Restrictions on Camera Placement
When you are taking someone's photograph you can pretty much position the camera anywhere you want - on the ground, on a ladder, from a side angle, etc. On the contrary, surveillance cameras can usually only be placed in very limited places.
Here are the main issues:
- Aesthetic constraints: Most organizations want the cameras to be incospicuous which usually means they need to be high and out of the way. Unfortunately, high and out of the way usually produces poorer quality images because of the steep angles this creates.
- Operational constraints: Since cameras need to be permanently mounted, they need to be put in places that do not interfere with cabinets, bookshelves, doors, etc. They also cannot be placed in places which are hard to reach or hard to run networking/power because of the financial costs.
Restrictions on Lighting Additions
A professional taking photographs can use a flash or bring lights. This is rarely possible with video surveillance. Most organizations do not want to add new lighting indoors or outdoors as the expense is high. Where you most likely see lights being added are outdoors but that is only when there is no street lights or the street lighting is bad.
Issues that could be 'simply' solved with the addiiton of aritifical light and generally not feasible for video surveillance.
Cannot Restrict How People Move
With a photograph, you can have the subject tilt their head or move left or right. With surveillance video, not only can you not have the subject/suspect move, you rarely can constrain the flow of traffic.
Unless you are a prison or similar type environment, most organizations do not want to restrict movement or change facility layouts to accomodate surveillance cameras.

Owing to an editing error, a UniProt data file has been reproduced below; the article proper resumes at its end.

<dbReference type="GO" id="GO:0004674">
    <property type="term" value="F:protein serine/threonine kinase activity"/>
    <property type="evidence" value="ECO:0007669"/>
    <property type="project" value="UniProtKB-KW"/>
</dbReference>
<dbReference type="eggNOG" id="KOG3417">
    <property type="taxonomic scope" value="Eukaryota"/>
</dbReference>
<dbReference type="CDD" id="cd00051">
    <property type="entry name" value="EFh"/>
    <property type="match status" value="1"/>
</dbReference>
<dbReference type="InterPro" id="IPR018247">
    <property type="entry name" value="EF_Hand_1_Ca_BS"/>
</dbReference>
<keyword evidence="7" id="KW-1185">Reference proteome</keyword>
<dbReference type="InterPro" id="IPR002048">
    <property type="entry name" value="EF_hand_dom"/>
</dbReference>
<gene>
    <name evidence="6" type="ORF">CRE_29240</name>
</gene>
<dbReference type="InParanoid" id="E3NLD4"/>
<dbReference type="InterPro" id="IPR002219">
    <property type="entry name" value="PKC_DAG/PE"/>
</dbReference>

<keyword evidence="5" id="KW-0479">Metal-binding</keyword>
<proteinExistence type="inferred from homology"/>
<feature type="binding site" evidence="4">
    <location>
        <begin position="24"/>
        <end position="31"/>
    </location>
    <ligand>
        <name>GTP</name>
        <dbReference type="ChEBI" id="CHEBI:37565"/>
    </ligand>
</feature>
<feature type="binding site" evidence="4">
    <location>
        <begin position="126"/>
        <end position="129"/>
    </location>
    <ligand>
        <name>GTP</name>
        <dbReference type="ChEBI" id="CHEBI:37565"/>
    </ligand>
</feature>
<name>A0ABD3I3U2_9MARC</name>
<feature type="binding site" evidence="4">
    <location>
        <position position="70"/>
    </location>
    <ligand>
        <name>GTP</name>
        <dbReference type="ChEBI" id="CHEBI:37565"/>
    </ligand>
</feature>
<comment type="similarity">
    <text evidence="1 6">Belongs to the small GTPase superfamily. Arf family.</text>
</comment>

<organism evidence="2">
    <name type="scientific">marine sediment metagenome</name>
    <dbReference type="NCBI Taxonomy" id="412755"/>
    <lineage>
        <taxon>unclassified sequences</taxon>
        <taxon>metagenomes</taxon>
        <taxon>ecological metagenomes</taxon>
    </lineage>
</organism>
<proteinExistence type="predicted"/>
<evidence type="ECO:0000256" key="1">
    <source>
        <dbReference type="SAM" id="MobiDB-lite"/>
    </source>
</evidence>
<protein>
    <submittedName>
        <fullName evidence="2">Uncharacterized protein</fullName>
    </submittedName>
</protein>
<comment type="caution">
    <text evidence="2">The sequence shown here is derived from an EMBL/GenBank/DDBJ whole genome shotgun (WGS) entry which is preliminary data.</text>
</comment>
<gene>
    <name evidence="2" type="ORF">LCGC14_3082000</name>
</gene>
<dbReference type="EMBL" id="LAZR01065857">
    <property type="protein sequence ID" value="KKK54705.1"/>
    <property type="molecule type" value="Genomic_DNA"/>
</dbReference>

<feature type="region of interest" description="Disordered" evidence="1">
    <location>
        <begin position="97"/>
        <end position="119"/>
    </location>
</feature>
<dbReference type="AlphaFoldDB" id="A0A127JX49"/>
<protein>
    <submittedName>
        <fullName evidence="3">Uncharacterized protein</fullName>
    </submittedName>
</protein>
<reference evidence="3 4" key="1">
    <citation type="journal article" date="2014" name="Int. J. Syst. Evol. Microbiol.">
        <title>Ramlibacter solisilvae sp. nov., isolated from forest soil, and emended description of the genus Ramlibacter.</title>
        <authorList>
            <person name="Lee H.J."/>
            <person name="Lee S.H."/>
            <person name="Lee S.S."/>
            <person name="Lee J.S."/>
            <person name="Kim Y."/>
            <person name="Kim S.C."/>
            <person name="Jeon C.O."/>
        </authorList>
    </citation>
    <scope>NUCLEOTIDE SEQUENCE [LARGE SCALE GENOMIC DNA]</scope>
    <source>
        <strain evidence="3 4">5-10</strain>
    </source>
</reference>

As such, depending on how people tilt their head or one on what side of the hallway they walk, the image can look significantly better or worse.
Conditions Change 24/7
With a photograph, the camera can be manually optimized for the specific situation then and there. You can adjust your shutter speed, the size of your aperture, the speed of your film, etc. All of this can precisely optimize the shot for that specific moment.
However, with a surveillance camera, the lighting issues you have at 8 am are often completely different than at 3pm or at 7pm. You can go from frontlight to sidelight to backlight to no light as the day progresses. It is very difficult to get a camera to instantly and continously adjust to such a wide variety of lighting conditions.
Cost Constraints are a Big Deal
When taking photographs, the cost of equipment (even if it's thousands of dollars) is inexpensive relative to the photographer's time. Video surveillance is the opposite. It takes minimal ongoing labor cost to maintain a video surveillance system but the equipment cost is very significant.
Using a better lenses or superior camera, could cost an organization $100 - $600 for each camera. With systems today of hundreds to thousands of cameras, this results in significant increases in cost.